Pilots on antidepressants pose no safety risk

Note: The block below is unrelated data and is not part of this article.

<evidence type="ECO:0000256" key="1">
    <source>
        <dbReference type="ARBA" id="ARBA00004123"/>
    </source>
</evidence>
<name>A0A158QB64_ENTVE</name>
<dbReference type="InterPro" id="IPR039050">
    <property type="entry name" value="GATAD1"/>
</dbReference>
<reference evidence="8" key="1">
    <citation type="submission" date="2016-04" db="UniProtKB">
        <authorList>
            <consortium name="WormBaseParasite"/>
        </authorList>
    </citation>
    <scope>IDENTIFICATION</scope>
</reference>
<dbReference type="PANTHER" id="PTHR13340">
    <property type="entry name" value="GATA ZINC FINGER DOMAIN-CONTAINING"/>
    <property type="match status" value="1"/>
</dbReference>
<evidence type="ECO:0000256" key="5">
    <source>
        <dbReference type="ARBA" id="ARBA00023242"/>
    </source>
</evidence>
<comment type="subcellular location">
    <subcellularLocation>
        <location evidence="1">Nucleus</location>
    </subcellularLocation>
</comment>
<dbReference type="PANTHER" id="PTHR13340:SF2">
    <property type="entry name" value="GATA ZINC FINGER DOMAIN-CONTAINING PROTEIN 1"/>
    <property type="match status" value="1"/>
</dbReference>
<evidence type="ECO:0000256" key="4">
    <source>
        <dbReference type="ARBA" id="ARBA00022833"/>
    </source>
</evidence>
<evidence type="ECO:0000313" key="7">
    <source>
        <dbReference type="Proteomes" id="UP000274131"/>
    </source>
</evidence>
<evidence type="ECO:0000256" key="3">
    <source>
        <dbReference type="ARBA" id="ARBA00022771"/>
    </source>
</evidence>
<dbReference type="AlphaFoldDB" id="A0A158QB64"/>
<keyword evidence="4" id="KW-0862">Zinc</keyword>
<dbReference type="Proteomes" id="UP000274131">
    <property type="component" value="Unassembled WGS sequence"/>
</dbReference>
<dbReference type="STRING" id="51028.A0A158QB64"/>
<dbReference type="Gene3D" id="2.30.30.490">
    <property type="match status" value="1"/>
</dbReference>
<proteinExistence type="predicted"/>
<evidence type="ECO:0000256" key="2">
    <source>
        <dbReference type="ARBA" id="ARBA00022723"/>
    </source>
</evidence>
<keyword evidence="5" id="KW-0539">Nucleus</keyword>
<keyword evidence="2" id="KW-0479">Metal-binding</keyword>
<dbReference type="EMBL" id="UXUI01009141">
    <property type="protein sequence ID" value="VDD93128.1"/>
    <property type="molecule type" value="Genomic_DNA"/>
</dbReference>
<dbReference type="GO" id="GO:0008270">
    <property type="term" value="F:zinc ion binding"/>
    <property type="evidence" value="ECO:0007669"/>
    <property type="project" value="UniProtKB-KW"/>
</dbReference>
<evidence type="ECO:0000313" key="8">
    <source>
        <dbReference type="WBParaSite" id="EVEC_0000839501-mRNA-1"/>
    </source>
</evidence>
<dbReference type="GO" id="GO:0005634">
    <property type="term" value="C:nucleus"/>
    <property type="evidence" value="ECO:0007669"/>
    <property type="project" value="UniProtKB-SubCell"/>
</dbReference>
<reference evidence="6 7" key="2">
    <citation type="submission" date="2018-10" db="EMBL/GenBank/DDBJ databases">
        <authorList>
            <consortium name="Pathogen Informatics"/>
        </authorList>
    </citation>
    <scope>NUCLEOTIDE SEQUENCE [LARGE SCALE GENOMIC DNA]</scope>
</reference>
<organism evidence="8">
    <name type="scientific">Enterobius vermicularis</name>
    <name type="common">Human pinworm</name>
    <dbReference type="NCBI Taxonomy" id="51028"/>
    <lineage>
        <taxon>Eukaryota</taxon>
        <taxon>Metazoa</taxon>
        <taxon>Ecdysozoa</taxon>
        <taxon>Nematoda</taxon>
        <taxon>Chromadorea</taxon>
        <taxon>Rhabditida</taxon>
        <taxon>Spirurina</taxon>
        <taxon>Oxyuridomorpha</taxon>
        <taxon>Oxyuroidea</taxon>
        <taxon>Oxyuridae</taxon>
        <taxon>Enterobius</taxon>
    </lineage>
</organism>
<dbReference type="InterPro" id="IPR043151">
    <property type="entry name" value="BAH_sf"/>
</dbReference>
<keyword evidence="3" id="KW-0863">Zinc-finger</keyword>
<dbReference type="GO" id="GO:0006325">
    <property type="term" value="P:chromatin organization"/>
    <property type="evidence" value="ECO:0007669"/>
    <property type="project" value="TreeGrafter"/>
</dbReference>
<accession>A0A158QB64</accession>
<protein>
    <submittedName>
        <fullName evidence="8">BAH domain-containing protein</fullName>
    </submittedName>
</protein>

By Rachel Nowak Most air-safety authorities around the world ban pilots from flying while on antidepressant drugs citing safety reasons. Now the results of an Australian study suggests that taking the drugs does not increase the risk of accidents, while banning them could increase risks by encouraging depressed pilots not to seek treatment. A team led by aviation medicine specialist James Ross, who ran the study while a consultant at Australia’s Civil Aviation Safety Authority (CASA), scrutinised Australian pilot safety records spanning from 1993 to 2004. Unlike most air safety authorities around the world, CASA allows Australian pilots to fly while on antidepressant drugs, under tightly controlled conditions. For example, the pilot must have taken the drugs for at least a month before flying. This is to ensure that he or she is not suffering side-effects such as fatigue or nausea that could affect performance. Depressed pilots are also not allowed to fly if they have suicidal tendencies, pathological anger, or abnormal sleep patterns associated with the disorder. Over the 12-year study period, 481 pilots who were prescribed antidepressants had 11 accidents due to pilot error and 22 near misses. The researchers say this was not significantly different to the five accidents and 26 near misses of the similar number of pilots who did not take antidepressants, but who were matched by age, sex, and flying experience. The results will be presented by team member Kathy Griffiths of the Centre for Mental Health Research at the Australian National University in Canberra today at the World Psychiatric Association annual congress in Melbourne, Australia. Most aviation safety authorities, including the US Federal Aviation Authority, and the European Joint Aviation Authority, ban pilots from flying while on antidepressants because of concerns about the effect of treatment and the underlying depression on a pilot’s performance. That might not be wise, says Ross. He points out that the Australian study suggests that using antidepressants in a carefully managed, structured environment is safe, and that rules or regulations that encourage pilots not to seek treatment, or not to declare it, could backfire. “Antidepressants can be prescribed for years, so that means you are asking people to give up their livelihoods, or leave their depression untreated,” notes Griffiths. The Australian study also found that only 1% of pilots admitted to taking antidepressants, compared to 4.5% of Australians in the general population. That suggests that even under the Australian rules, which allow pilots on antidepressants to continue flying, the increased scrutiny by CASA could encourage pilots to avoid seeking medical help or to keep it secret when they do. US pilots taking medication for psychological conditions such as depression who were involved in fatal accidents had also rarely reported either the medication or their underlying condition to the FAA, according to two recent studies (see Aviation, Space and Environmental Medicine, vol 77, p 1171, and vol 78, p 1055, for the most recent). “Many aviation doctors have maintained that the side effects of antidepressants present far less risk to aviation safety than the problem of untreated or undeclared depression. It’s encouraging to see that the Australian evidence supports this,” says David Powell of the Occupational and Aviation Medicine Unit at Otago University in Wellington, New Zealand. “Depression is common and treatable, so surely the best way to manage it in aviation is to bring it out of hiding,” he says. Aviation – Learn more in our comprehensive special report. Mental Health – Discover the latest research in our continuously updated special report. More on these topics:
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